In Greek mythology the Gorgons had deadly powers. Medusa, the snake-haired Gorgon queen, whose gaze turned people to stone, is a representation of horror. The living statue is paralyzed by fear and unable to breathe properly. Return of the Gorgons is a metaphoric vision of the horrors of hatred, evil and guilt.
The earth continues to breed many such horrors.
War on Drugs
Although the media reports the seizure of drugs on a regular basis, in reality the war on drugs in North America by the police and military is essentially a lost cause. An article in the Toronto Star (Toronto, Canada; population 2.5 million in 2004) had reported that as much as 3 billion dollars were being spent on drugs in Toronto every year. This is probably a conservative estimate.
The drug industry has a vested interest in creating zombies (the living dead).
In Switzerland the authorities have experimented with handing out needles free of charge.
Reefer Madness (see video) was a drug education film produced by the US Federal Bureau of Narcotics and released in 1937. "It describes the personal and social disintegration of a young man who goes berserk after smoking marijuana. One puff is all that is needed to hurl him down the slippery slope of violence, perversion and financial ruin."
Drug Addiction: A Case Study
In a recent therapy, a cocaine addict provided an archetypal dream image of the addict and the drug industry.
An individual (the client) was lying in a river of clear liquid (acid?) with others and was being tended by another man. On closer inspection the men who were lying in the river were on some sort of life support system (to the observers' initial horror and disbelief). The men in the river had no skin or musculature; you could clearly see their skeletons and their internal organs. Helpless as they were, they were dependent on the man tending them (the drug dealer?) to keep them alive.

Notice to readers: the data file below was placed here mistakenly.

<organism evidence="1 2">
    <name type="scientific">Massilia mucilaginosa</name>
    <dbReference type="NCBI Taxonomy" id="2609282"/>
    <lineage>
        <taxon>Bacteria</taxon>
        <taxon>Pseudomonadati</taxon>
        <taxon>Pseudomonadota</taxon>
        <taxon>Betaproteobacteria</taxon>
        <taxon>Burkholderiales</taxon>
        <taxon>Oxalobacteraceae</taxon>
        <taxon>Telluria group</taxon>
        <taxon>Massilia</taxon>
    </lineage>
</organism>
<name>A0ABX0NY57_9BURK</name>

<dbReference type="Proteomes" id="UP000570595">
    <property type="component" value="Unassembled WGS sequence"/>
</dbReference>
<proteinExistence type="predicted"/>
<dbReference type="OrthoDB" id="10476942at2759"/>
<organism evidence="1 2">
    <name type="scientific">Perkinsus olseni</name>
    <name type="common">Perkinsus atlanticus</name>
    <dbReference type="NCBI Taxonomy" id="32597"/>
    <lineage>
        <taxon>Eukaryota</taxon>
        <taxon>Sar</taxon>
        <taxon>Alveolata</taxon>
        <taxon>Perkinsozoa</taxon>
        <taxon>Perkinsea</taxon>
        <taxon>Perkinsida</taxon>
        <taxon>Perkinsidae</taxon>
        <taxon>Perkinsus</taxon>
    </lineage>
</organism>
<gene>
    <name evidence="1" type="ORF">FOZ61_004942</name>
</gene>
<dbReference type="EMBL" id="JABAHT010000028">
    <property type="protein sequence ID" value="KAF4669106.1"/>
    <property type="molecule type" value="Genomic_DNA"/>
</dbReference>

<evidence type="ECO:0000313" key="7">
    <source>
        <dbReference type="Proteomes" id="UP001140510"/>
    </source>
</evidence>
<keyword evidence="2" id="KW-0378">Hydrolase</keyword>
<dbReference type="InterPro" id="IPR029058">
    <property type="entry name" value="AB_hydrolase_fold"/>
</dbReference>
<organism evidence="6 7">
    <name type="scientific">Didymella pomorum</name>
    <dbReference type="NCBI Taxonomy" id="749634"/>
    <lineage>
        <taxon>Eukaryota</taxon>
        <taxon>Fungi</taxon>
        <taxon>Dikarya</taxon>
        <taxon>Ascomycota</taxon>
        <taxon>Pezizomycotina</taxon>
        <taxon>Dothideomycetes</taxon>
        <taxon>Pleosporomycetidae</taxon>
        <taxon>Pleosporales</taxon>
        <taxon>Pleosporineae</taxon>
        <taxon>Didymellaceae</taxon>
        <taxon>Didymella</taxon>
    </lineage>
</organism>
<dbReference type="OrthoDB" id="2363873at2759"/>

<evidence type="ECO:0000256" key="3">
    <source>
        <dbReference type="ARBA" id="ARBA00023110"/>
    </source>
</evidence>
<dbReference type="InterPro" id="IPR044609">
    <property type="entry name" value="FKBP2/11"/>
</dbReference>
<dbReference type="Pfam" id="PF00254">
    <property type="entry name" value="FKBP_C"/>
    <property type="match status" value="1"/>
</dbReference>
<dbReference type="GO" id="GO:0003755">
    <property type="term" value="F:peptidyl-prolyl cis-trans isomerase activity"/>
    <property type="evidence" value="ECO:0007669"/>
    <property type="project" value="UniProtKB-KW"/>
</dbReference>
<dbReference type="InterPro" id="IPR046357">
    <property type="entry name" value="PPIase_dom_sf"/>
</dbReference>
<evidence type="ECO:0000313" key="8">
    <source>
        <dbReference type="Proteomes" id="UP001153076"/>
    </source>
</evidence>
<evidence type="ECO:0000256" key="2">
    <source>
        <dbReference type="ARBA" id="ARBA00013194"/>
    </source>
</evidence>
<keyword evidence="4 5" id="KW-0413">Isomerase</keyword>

Some of the dreams of the youth found in the IIDR archive show milder forms of the same ideology of escape from social reality through sex, drugs and rock and roll.
Hollywood Films -or- Requiem for a Dream
Requiem for a Dream, based on the novel by Hubert Selby Jr., is an anti-drug narrative. It presents the darkest side imaginable of a story of hopes and dreams shattered by drug addiction. It is the American Dream turned American Nightmare. At the beginning of the film everyone has their own dreams; each of these dreams is attainable. By the end of the film in an almost clinical depiction of the effects of drugs on the mind, body and soul, lives are laid to waste by drugs which gradually take the place of everything else human.
Some literature that might help you to understand more:
- Ashley Montagu and Floyd Matson, 'The Dehumanization of Man"
- Lewis Yablonsky, 'Robopaths"
- Stanford M. Lyman, 'The Seven Deadly Sins: Society and Evil"
- Joseph H. Berke (ed.), 'Even Paranoids have Enemies"
- Ruth Padel, 'In and Out of the Mind"
- Maurice Nichol, 'Dream Psychology"
- Tom Wolfe, 'The Electric Kool-Aid Acid Test"
- Stephen Duke and Albert Gross, 'America's Longest War"
Hope these thoughts are of help and provide some insight,